This is faith.  This is life.  Confirming our faith should happen again and again, but as we are encouraged to confirm our faith, let’s admit that this Jesus way is not always easy.  There are “spiritual forces of wickedness,” that is powerful influences that would have us narrow the scope of our lives.  Life is about more than success, getting spending – none of which are bad in themselves, but they are not the whole of life.  Enjoyment is not the whole of life, though there is nothing wrong with enjoyment.  Yet if we are not at times brought to tears by some of the tragedy in the world, are we really open to life?
            This way of faith is a way of courage – using the freedom and power God gives us to oppose evil, injustice and oppression in whatever forms they present themselves.  That is certainly not an easy task.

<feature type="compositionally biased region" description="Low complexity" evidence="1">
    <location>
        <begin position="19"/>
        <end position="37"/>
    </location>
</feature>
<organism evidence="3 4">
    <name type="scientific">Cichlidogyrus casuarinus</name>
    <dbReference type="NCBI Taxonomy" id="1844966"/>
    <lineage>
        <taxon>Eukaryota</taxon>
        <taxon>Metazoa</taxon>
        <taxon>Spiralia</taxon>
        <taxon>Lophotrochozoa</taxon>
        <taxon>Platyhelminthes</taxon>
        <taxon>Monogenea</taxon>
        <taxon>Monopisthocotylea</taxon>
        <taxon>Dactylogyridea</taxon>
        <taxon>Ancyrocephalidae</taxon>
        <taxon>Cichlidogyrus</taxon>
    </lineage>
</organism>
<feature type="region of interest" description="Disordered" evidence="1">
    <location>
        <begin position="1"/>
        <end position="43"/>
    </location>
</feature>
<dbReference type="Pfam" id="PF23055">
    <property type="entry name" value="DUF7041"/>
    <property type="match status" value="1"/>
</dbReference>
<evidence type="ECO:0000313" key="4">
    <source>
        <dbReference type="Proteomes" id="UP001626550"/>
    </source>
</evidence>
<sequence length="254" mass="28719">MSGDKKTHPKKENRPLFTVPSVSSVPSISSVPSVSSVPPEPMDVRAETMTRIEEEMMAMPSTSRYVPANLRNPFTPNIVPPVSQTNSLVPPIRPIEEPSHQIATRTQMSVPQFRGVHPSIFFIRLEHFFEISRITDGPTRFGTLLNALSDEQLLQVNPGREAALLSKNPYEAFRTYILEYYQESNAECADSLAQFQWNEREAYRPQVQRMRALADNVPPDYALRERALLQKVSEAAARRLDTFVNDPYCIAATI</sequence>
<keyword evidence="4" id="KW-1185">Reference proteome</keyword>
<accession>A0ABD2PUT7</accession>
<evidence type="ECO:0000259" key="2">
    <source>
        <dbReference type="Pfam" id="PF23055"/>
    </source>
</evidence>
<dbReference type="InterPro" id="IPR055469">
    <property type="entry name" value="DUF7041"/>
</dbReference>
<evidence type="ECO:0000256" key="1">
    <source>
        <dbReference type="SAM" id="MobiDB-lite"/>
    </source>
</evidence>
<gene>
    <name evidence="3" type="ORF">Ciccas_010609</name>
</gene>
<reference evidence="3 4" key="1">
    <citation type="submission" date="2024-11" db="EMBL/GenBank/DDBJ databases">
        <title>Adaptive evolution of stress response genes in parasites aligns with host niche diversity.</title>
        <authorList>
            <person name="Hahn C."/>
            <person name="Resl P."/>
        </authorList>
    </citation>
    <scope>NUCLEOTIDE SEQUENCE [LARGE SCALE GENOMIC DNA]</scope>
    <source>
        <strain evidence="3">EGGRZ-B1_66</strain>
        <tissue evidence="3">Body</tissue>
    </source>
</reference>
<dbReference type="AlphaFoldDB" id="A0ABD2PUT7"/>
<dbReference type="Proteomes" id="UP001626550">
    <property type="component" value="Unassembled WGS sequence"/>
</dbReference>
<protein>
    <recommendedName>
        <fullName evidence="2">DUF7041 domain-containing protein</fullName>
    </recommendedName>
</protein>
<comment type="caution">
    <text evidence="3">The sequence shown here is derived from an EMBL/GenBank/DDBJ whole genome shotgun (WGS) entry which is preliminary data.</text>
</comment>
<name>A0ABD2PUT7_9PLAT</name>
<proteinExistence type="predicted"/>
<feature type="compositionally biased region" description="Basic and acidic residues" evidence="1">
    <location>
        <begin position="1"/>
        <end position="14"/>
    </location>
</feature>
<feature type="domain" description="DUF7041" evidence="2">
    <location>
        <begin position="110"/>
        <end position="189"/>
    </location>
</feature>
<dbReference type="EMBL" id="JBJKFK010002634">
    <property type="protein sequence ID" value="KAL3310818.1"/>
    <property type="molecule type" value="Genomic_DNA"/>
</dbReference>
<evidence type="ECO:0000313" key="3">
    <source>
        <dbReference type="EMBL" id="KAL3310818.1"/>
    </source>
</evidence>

The way of faith is a way of forgiveness, of admitting that sometimes we don’t live up to our faith and need forgiveness.  It is trusting that forgiveness is always there.
            Drew, Robbie, Jeremy, Oscar, Josh – you have gifts – music, athletics, acting, thoughtfulness, humor – develop them, use them for good.  Trust that doing that is the way of life, the way of Jesus.  Even more important, continue to develop your hearts, may they be glad and generous hearts.
            Always remember, you are not alone.  Today you say “yes” to God, and you say “yes” to the church.  We will continue to surround you with a community of love and forgiveness and we will walk this Jesus journey with you.  We will with you learn, pray, share, be open to awe, and work on developing glad and generous hearts

            Now that’s life.  Amen.

Friday, May 9, 2014


May 4, 2014

Texts: Luke 24:13-35

            Bread, “If”  O.K. so this song just sounds like the 1970s.  This song evokes both warmth and terror.  It was the kind of song you dreamed of dancing to with that cute girl from your math class, and the kind of song that created sweaty palms as you stood there at the Ordean Junior High dance too terrified to actually go ask that girl to dance.  Worse yet, you may have finally screwed up the courage to ask, and she said “no,” then you had to make your way back across the cafeteria floor to the other side of the room feeling really awful.